Still afraid of data? Let’s start with the fundamentals

What does it take for websites to adopt a data-driven mindset and strategy?

Is your website data-driven or data-informed? If “data-less” is a more accurate description, let’s take a step back and look at what it takes for sites to adopt a data-driven mindset and strategy.

Quay Quinn-Settel, director of marketing at CollegeHumor.com, believes that when an organization struggles to find value in data or fails to use it, it’s either because it hasn’t established clear goals and KPIs or its KPIs are disconnected from its business objectives. She says, “It could be a combination of both. To make data and resulting insights meaningful to a department or organization, team members need to know what numbers they need to hit, why they need to hit them, and what levers within their immediate control can affect the projected change.”

Another hurdle organizations tend to face when it comes to data is that data can be downright scary to those who are unfamiliar with it. Kimberly Castro, executive editor of consumer advice for U.S. World News & Report, says, “Some publishers are skittish about using data because they think data alone will drive their content strategy, like some artificial-intelligence nightmare. Data is a necessity, but it’s a part of a more nuanced strategy that includes signals like social media reactions to your stories, the amount of PR/media attention a story receives, the number and quality of comments to gauge engagement, and, above all else, editorial expertise.”

So, where to start? Here, with the help of Quinn-Settel, Castro, and Editor Josh Smith at GottaBeMobile, we explore the first steps you can take to help you kick off your data-embracing journey.  

1. Ask the right questions and identify your goals.

Quinn-Settel advises, “Depending on your business model, the type of content you publish or the way it’s distributed, certain data may be more valuable to collect than others. Too many stats can drown out valuable insights.”  

Spend some time carefully crafting the questions you’re looking to answer in order to meet your business’ goals. A few to start with include:

  • Where are your visitors coming from?

  • How are they behaving once they reach your site or view a piece of content?

  • How well are you leveraging your social footprint?

  • How well are you leveraging organic search trends?

  • Is your content formatted correctly? Or, how is your content’s format affecting its performance?  

Create a big list of questions, whittle it down to the most important ones, then pair those questions with their own unique set of metrics so you know what to track.

2. Create a tracking system.

There are tons of tools out there designed specifically to help publications track site, social, and content analytics. Many are free but the ones with the most bells and whistles (and often track records of success) tend to charge subscription fees.

Quinn-Settel says, “Depending on your CMS, many of those tools can be easily integrated by way of plugin. Do your research to narrow your options, then get in touch with vendors and insist where possible on free trials. Get set up, then wait a couple weeks to collect enough data to produce sound insights.”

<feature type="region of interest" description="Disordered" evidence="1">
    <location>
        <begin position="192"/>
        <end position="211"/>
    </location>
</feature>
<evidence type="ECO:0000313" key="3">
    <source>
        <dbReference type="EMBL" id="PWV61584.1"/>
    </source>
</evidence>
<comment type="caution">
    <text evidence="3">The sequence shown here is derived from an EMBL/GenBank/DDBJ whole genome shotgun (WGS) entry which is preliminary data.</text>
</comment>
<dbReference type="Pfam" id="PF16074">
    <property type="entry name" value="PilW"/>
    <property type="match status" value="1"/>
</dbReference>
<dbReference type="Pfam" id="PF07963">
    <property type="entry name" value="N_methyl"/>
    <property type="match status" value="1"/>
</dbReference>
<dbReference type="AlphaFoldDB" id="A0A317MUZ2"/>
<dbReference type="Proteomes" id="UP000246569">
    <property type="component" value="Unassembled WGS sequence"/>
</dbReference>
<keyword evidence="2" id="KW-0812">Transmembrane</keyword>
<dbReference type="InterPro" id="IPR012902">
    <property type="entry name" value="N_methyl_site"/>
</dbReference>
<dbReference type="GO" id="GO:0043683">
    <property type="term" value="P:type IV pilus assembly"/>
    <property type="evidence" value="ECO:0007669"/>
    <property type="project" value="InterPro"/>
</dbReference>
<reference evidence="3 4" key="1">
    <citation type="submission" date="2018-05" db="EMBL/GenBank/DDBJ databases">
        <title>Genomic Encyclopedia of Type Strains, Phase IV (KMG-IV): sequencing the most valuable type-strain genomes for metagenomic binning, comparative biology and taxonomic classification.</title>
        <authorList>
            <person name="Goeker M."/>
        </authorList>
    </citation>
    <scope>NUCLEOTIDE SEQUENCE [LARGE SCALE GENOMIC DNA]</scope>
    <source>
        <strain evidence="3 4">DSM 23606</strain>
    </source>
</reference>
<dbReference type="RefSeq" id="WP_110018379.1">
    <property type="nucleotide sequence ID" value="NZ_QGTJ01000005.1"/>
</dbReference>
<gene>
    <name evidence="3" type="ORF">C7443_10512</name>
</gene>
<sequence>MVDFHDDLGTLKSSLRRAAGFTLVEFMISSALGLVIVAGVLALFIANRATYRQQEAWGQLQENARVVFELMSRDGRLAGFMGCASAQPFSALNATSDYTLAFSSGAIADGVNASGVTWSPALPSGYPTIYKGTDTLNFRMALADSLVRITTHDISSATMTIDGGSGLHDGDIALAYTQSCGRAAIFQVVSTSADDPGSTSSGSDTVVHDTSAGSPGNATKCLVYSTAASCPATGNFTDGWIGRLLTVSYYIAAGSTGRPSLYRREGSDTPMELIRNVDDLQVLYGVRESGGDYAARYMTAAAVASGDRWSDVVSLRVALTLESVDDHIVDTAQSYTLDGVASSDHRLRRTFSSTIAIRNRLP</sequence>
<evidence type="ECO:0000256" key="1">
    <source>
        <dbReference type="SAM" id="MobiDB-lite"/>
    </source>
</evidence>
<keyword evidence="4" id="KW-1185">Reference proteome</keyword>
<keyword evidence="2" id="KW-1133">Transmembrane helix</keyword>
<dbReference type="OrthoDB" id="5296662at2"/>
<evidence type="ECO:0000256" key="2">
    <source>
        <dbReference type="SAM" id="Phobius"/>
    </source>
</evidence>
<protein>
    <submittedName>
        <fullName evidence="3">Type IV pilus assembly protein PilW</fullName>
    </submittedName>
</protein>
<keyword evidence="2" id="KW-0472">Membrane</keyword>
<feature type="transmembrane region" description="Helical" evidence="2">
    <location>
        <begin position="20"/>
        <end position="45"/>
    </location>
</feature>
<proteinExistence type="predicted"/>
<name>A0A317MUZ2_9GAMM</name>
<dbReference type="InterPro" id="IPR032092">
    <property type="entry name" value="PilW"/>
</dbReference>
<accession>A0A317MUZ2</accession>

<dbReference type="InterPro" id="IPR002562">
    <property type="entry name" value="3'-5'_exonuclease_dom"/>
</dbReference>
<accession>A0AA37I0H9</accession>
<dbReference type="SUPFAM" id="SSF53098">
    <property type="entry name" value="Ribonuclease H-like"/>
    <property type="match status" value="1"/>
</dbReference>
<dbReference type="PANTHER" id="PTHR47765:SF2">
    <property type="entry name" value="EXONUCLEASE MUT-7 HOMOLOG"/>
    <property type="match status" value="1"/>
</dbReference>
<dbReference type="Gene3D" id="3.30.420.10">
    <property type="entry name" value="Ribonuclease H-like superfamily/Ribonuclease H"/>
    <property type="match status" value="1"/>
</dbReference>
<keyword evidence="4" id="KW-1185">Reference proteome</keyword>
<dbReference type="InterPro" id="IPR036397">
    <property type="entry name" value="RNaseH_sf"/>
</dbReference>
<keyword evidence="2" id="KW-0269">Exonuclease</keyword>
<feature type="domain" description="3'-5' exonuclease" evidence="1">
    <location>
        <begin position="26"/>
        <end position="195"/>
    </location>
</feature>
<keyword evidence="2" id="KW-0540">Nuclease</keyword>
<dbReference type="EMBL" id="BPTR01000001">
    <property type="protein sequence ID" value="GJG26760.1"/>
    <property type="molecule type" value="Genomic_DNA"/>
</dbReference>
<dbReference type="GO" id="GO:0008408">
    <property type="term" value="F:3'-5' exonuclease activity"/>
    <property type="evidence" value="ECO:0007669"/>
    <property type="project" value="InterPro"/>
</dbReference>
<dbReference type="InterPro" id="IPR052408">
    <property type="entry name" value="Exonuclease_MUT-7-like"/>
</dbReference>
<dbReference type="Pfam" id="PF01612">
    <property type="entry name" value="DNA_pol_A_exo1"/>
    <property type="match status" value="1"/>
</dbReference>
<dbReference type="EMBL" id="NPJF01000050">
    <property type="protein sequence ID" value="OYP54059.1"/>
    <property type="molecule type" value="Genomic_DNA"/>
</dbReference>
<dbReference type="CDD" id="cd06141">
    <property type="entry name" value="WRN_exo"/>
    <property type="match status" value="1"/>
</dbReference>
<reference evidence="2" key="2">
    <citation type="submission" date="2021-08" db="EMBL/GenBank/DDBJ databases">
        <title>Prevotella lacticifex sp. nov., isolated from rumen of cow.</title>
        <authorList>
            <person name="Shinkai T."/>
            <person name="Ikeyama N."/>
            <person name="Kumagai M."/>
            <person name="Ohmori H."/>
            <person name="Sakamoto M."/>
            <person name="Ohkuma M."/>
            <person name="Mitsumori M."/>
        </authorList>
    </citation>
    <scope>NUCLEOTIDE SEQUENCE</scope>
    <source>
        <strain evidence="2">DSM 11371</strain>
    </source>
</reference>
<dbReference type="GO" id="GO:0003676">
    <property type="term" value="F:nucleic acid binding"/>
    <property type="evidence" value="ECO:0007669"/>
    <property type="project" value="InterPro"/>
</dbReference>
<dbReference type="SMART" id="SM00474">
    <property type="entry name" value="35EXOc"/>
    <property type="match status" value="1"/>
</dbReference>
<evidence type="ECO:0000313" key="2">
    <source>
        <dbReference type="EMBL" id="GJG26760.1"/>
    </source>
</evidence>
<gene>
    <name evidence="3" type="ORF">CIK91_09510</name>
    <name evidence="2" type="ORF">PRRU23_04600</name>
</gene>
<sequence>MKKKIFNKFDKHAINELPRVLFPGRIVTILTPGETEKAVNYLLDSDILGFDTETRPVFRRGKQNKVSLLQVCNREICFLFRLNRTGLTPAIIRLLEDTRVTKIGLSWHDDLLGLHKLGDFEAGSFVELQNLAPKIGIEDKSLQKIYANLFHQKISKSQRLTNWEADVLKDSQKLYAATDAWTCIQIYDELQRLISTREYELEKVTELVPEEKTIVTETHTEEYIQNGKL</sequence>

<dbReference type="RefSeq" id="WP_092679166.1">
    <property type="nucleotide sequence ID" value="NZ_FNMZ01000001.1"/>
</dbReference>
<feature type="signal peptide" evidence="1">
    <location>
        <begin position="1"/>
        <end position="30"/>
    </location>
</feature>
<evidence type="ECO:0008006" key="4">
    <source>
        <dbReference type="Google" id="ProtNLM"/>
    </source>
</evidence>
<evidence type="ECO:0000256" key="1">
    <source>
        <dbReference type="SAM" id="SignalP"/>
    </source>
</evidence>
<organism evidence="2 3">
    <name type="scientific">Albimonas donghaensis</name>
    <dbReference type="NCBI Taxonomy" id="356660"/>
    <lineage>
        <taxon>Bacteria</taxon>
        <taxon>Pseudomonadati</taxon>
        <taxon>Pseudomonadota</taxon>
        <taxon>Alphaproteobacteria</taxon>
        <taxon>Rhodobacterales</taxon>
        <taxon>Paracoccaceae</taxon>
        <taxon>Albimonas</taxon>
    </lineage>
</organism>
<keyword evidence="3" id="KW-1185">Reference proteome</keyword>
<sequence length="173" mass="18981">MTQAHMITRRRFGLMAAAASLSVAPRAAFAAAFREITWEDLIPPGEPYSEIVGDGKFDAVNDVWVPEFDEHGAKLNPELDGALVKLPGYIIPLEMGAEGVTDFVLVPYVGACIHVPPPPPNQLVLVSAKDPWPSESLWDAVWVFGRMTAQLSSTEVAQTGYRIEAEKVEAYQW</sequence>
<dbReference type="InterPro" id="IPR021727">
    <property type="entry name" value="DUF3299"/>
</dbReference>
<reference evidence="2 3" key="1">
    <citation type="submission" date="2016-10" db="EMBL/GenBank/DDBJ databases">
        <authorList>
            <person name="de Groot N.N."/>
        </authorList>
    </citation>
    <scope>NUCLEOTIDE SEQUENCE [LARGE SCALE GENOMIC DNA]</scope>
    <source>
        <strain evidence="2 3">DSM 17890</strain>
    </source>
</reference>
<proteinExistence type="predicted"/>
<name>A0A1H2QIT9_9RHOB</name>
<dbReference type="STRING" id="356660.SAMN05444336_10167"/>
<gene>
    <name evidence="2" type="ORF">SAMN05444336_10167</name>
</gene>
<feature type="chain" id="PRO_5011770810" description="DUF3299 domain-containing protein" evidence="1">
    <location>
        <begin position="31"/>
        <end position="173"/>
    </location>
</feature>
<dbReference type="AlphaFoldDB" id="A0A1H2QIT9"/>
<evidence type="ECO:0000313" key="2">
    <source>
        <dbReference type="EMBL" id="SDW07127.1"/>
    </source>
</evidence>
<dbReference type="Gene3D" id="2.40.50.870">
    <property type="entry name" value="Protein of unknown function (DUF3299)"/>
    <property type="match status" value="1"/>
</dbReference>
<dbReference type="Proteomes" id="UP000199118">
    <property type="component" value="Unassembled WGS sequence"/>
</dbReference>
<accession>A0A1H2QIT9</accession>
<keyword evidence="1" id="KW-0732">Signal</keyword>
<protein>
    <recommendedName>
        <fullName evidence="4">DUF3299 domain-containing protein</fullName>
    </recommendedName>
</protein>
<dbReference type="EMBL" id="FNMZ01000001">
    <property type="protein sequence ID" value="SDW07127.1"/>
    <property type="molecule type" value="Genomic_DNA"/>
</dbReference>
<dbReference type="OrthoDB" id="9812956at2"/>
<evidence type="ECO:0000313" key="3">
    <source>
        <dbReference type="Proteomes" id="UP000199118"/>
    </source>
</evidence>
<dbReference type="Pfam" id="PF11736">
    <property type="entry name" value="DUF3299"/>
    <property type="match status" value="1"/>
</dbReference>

3. Use the data to draw insights and share.

Once you’ve collected your data, it’s time to draw insights. These insights should answer the questions you originally proposed. Additionally, make sure to provide context when you’re reporting these findings so cross-functional teammates can help to connect the dots between your efforts and theirs.

Josh Smith, editor at GottaBeMobile, mentions that “Convincing authors that the data is correct can be a challenge. If you need buy-in, you should assign a stand-out data-driven article idea to each author and then compare it with their regular content after one or two weeks. Let the results show the benefit of using data, and then expand this to other ideas. Keep in mind that sometimes the best researched articles can fail, so it’s best to do this with multiple writers, not just one at a time.”

Castro adds, “Publishers need to think about developing a business intelligence team that can help editors and journalists interpret the data and continually test hypotheses.” If you don’t have the means for that, consider wearing an “extra hat” in your current role by being your team’s go-to data person.

Says Quinn-Settel: “Reporting should contain actionable data, grouped by purpose and/or stakeholder. You may choose to circulate a general KPI report from which every department can source its relevant data, or you may create separate reporting tailored to each department’s unique KPIs.” Creating a data-driven strategy is all about transparency, so spread the information internally and proudly own the results of your work.

Final thoughts

Creating a culture that embraces data-informed decision making isn’t always easy, but once it’s done, there’s no going back. You’ll look at the way you used to do business and think, shaking your head, “Hm. Imagine that.”

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